The Bank of England, PRA and FCA set out potential measures to oversee critical third parties in a move to increase resilience of the financial sector | FCA – FCA

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Financial Conduct Authority
12 Endeavour Square
London E20 1JN
 
Get in touch by phone, via our online form, or by post:
Financial Conduct Authority
12 Endeavour Square
London E20 1JN
 
Get in touch by phone, via our online form, or by post:
Financial Conduct Authority
12 Endeavour Square
London E20 1JN
 
 
 
 
 
 
 
 
 
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The Bank of England (the Bank), Prudential Regulation Authority (PRA) and FCA (collectively the ‘supervisory authorities’) have set out potential measures to oversee and strengthen the resilience of services provided by critical third parties (CTPs) to the UK financial sector. 
CTPs provide certain services to regulated financial services firms and financial market infrastructure firms (‘FMIs’) that could affect financial stability and cause harm to consumers if they fail or are disrupted. The potential measures included in the discussion paper published today aim to mitigate this risk. 
Well managed outsourcing and other arrangements with third parties can bring benefits to firms and FMIs, for example through efficiency gains, reduced costs, scalability, faster innovation, better customer outcomes, and improved operational resilience.
However, as the Bank of England’s Financial Policy Committee (FPC) highlighted in 2021, financial stability could be affected by disruption at a small number of third-party service providers relied upon by firms and FMIs. In response, the Government included legislative proposals in the Financial Services and Markets Bill, currently before Parliament, to grant the supervisory authorities’ powers to directly oversee the resilience of services that CTPs provide to the UK financial sector. 
The discussion paper sets out potential measures for how the supervisory authorities could use their proposed powers, which include:
These measures would complement, not replace, firms and FMIs’ existing responsibilities to manage risks from contracts with third parties. The supervisory authorities would only oversee the systemic risks arising from the services CTPs provide to firms and FMIs.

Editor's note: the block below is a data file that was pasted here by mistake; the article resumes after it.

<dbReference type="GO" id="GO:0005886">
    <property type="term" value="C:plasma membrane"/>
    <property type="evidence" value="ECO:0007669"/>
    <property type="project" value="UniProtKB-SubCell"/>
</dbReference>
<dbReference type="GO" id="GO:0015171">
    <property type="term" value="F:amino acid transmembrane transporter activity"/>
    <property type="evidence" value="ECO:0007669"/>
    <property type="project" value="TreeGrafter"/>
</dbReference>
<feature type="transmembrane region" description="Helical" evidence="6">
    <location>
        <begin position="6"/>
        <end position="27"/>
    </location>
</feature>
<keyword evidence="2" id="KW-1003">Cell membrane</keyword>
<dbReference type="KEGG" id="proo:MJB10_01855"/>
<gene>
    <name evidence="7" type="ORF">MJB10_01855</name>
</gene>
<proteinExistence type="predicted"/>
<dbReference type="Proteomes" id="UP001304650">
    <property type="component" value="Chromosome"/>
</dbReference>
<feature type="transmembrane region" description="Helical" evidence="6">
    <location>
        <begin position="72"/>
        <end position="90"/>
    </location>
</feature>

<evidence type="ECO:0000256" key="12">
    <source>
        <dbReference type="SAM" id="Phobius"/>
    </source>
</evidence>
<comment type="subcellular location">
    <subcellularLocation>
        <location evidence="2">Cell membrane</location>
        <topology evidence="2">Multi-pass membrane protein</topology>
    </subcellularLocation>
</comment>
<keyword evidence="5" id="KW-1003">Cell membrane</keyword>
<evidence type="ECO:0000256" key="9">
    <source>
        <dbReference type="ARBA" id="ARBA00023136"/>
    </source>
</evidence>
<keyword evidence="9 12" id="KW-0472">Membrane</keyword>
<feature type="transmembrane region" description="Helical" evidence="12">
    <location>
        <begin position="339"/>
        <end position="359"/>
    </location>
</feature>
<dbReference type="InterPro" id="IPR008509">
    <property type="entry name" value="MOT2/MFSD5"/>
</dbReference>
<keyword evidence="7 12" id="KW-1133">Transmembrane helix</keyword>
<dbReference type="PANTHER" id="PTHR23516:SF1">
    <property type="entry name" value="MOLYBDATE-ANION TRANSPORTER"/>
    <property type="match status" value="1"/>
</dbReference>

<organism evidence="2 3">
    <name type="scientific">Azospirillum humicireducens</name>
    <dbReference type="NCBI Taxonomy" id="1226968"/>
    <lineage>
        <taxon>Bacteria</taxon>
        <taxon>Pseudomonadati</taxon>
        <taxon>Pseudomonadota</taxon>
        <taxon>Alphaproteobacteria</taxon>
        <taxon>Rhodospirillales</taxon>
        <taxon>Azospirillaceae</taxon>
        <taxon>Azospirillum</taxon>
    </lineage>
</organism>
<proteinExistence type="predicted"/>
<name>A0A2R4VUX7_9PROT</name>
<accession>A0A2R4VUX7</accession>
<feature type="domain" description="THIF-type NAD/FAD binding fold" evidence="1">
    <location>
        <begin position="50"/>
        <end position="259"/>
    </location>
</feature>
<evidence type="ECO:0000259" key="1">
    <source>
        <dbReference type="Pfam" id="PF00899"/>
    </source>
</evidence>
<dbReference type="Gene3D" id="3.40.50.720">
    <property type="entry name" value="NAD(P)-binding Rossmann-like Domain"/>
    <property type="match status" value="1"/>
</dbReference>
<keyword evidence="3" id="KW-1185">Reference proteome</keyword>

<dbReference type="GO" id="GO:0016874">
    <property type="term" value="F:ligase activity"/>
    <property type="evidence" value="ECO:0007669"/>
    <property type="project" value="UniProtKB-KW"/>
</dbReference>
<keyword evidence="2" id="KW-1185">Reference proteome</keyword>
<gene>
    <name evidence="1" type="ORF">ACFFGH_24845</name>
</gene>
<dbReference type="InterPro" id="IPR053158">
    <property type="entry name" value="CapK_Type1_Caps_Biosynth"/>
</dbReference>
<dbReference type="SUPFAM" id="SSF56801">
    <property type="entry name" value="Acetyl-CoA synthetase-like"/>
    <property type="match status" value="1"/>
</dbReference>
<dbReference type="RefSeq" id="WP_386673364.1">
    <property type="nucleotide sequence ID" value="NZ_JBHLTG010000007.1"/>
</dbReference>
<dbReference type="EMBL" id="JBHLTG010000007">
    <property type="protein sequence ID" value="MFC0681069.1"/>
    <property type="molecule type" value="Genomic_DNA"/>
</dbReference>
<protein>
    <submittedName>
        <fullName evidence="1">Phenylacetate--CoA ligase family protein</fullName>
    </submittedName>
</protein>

Comments are open until 23 December 2022. Subject to the outcome of Parliamentary debates on the Financial Services and Market Bill, and having considered responses to this discussion paper, the supervisory authorities plan to consult on their proposed requirements and expectations for CTPs in 2023.
Sam Woods Deputy Governor of Prudential Regulation and the CEO of the PRA said:
‘It is vital that the firms we regulate can rely on services provided to them by third parties, particularly where those third parties have become critical parts of the system. Today’s paper sets out our thinking on how we can ensure the right levels of resilience for those services – we would welcome views from anyone taking an interest in this area.’
Jon Cunliffe, Deputy Governor for Financial Stability said:
‘Financial market infrastructure firms are becoming increasingly dependent on third-party technology providers for services that could impact the financial stability of the UK if they were to fail or experience disruption. The potential measures examined in this DP provide an initial, but important step for the Bank of England to manage these systemic risks (in coordination with the FCA). The DP also includes suggestions to improve coordination between the Bank/PRA and FCA, international financial regulators, and UK non-financial regulators, which is key given the cross-border and cross-sectoral nature of many CTPs and the services they provide’.
Nikhil Rathi, Chief Executive of the FCA said:
‘In an increasingly digital world, financial businesses are more dependent on a small number of third-party providers. That can bring significant benefits, but also comes with resilience risk.  We want an open discussion about how we should use new powers Parliament is giving us to oversee the services these third parties provide to the financial sector and reduce the risk of major disruption, which could cause harm to consumers and markets.’ 
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